This story spotlights the executives of the year of Billboard's 2021 R&B/Hip-Hop Power Players list. Read the list in full here.
In late June, as the temperature warmed and COVID-19 vaccination rates rose, a sense of normalcy started to return to the world. Restaurant patios overflowed; nightclub lines wrapped around the block; festival and tour announcements flooded social media. And yet still, the pandemic’s top virtual entertainment series made headlines when, on June 26, Soulja Boy and Bow Wow went head-to-head in a Verzuz battle.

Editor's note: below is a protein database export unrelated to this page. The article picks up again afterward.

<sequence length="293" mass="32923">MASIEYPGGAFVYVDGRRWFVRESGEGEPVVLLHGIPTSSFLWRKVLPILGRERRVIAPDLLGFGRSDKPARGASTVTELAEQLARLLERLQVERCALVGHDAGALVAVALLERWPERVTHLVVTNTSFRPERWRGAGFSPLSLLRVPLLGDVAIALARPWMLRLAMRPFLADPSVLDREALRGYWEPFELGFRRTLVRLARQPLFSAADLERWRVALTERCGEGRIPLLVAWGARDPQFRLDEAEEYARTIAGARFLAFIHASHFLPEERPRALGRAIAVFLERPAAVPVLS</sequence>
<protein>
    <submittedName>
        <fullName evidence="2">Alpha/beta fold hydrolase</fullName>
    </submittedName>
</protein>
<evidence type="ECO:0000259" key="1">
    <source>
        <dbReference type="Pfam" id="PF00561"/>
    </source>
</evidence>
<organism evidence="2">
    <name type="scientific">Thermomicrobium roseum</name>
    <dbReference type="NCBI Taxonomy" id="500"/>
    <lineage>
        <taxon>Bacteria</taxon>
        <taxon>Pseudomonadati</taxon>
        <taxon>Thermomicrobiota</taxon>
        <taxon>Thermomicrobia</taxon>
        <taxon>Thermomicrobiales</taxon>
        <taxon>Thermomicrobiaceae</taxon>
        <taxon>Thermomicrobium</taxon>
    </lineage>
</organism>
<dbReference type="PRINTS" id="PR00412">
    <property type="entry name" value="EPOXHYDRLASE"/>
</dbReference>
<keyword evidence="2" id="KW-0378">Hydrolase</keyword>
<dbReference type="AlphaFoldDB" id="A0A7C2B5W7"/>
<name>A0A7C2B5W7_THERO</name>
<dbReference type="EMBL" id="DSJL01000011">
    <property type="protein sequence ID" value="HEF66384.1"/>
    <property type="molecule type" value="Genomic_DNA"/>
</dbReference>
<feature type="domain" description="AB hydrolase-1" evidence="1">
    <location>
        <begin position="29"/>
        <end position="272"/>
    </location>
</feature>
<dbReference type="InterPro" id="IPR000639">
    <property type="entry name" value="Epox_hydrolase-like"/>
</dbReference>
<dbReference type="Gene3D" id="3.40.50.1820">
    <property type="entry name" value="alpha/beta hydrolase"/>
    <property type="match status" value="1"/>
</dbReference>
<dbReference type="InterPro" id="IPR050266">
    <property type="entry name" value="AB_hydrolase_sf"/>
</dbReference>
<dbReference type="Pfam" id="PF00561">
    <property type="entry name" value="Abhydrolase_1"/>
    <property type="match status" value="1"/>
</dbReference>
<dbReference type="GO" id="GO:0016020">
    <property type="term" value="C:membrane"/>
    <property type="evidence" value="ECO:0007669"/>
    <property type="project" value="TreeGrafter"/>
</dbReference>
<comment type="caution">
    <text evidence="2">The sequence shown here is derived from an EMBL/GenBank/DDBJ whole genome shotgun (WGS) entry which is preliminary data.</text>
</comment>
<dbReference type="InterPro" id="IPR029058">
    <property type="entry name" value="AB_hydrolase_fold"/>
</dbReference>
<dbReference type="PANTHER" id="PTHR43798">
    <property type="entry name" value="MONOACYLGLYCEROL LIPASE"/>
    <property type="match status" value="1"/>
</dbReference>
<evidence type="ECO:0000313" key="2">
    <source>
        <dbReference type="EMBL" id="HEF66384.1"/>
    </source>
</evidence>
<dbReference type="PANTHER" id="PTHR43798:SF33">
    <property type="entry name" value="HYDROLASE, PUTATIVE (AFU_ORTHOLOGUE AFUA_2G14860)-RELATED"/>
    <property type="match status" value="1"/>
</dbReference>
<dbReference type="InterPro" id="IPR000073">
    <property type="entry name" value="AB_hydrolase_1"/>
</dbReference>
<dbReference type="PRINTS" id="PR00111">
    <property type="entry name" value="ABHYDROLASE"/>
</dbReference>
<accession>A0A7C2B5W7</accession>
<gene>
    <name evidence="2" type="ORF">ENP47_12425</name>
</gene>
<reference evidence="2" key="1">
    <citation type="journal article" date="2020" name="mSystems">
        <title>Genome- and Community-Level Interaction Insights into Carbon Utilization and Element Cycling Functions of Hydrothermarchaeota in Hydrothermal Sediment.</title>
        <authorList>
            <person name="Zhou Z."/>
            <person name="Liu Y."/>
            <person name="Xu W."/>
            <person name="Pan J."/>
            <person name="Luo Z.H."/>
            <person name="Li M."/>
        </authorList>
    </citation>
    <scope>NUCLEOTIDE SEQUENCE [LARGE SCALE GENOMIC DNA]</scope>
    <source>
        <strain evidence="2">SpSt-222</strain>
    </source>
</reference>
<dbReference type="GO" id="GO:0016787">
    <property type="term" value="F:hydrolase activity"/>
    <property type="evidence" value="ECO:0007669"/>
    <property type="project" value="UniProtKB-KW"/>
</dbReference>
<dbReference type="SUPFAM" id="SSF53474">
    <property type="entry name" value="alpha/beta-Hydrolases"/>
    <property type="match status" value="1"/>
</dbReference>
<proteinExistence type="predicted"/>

Over 3 million viewers tuned in across Instagram, Fite TV and Triller to watch the two face off in front of a live audience — the latest sign that as fans return to in-person concerts, Verzuz isn’t going anywhere. Since its inception in March 2020, the battle series created by multihyphenates Swizz Beatz and Timbaland has become a cultural staple, highlighting the impact of Black artists. It also has become a thriving business, attracting brand sponsorships, including a multimillion-dollar deal with Diageo, parent company of Cîroc. Swizz says that allows Verzuz to pay artists “at least” what they would make from doing a traditional show — and in the process help redefine how legacy acts can build wealth. In March, Verzuz was acquired by the Triller Network for an undisclosed sum, and Triller co-owner Bobby Sarnevesht confirms that come the fourth quarter, it plans to take the company public. “Verzuz is not just for the pandemic,” says Swizz. “It’s for the culture.”